The rate of families being placed in temporary accommodation is spiralling out of control as the pandemic continues to stretch local authority finances and demands for help reached record numbers, the umbrella group said.
Some 63,000 London households, more than two thirds with children, will spend the festive period in bed and breakfasts, hostels and other short-term lettings because boroughs do not have enough social housing.
The latest government figures show at least 4,000 more households will spend Christmas this year without a home than in 2019.
Darren Rodwell, executive member for housing at London Councils, which represents town halls in the capital, said: “Homelessness rates are skyrocketing and London faces the most severe crisis in the country.
“These figures are a clear wake-up call that more must be done to tackle homelessness. Although the economic turmoil and job losses brought about by Covid-19 have undoubtedly made the situation worse, with more and more Londoners turning to their council for help, there’s been an upward trend in London’s homelessness rates for many years now.
“Boroughs are doing all we can to support homeless families but to see these numbers come down we need the government to rethink its policies on welfare, invest more money in frontline services, and prioritise building social housing.”
The problem is nationwide, but more than 60 percent of families in emergency accommodation are looked after by London councils because of the capital’s dire shortage of affordable and social homes.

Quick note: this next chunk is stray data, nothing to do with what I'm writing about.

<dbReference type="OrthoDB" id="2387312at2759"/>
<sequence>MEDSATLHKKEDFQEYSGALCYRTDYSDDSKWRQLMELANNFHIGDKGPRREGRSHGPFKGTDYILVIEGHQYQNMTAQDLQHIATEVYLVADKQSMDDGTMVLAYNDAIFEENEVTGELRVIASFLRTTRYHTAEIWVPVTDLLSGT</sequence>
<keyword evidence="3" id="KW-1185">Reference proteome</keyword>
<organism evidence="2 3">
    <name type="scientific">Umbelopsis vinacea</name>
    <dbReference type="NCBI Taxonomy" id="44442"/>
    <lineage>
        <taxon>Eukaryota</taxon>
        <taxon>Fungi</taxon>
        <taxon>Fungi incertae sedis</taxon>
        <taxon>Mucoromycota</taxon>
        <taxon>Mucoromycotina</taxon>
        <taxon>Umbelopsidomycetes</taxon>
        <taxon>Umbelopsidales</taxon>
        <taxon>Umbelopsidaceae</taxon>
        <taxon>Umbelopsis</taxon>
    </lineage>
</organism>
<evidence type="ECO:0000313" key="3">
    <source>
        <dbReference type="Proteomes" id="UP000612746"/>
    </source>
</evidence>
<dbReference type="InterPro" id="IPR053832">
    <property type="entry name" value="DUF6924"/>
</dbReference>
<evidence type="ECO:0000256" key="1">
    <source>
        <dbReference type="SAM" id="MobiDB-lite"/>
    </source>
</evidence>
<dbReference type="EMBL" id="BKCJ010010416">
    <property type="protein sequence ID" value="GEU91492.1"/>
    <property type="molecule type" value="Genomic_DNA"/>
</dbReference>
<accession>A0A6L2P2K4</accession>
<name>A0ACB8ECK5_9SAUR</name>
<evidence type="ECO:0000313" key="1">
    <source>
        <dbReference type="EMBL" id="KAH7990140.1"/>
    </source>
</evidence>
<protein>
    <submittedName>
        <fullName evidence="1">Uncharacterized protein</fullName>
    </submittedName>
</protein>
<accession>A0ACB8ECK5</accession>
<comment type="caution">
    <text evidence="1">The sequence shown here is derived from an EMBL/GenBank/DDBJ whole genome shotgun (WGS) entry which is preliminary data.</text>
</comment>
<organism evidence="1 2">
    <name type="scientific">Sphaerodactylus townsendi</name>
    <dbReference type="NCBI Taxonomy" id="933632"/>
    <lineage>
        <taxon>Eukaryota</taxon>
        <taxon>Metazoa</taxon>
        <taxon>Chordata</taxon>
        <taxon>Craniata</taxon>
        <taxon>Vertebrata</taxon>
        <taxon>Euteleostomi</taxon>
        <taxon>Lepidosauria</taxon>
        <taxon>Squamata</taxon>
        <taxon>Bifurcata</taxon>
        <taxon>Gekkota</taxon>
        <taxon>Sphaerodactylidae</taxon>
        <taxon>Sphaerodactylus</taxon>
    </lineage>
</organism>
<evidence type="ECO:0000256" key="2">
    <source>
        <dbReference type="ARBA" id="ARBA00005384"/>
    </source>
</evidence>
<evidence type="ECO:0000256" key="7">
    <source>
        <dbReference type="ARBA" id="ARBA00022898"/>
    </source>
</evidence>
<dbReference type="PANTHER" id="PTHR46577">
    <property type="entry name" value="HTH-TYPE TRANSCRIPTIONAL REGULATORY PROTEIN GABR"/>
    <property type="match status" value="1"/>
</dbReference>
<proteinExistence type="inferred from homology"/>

Almost 40 percent of households accepted as homeless by London local authorities are also moved to different boroughs or out of the capital altogether, which often sees children cut off from other family members, their schools and friends.
At the end of June 2020, 27,650 English households in temporary accommodation were placed in another local authority’s area, 18 per cent more than at the end of June 2019 and 391 per cent higher than at the end of March 2010.
Boroughs collectively spend approximately £750 million on temporary accommodation each year but London Councils said it anticipates that spending on homelessness and rough sleeping will rise to more than £1billion by 2020-21 due to Covid-19.
Charity Shelter said its emergency helpline had been flooded with calls in the last two months, with a new person calling every minute.
Since March more than 90,000 people have called the charity’s free national helpline, with one in three people calling being families with children.
Shelter’s helpline manager Andrea Deakin said: “It has been an incredibly tough year. I think myself so lucky to have a safe home when I know just how many families are living through this pandemic without one. Our emergency helpline is open 365 days a year because we don’t want anyone to face homelessness alone.”
Jon Sparkes, chief executive at Crisis, said: “Everyone should have access to a safe and secure place to call home but, as these figures show, this is increasingly not the case for families and individuals across our capital.
“While the ‘Everyone In’ initiative has meant people have been supported from the streets into emergency accommodation during the pandemic, there needs to be more of an emphasis on getting people into long-term accommodation where they can rebuild their lives rather than month after month in unsuitable emergency accommodation, often without the facilities to cook properly or do laundry.”
A Government spokesman said: “We’ve taken unprecedented action to support the most vulnerable people in our society during the pandemic, backed by over £700 million to tackle homelessness and rough sleeping this year alone and made extra support available this winter.
We’re increasing the supply of affordable housing with over £12 billion investment, the largest investment in affordable housing in a decade, including £4 billion for 35,000 new affordable homes in London.”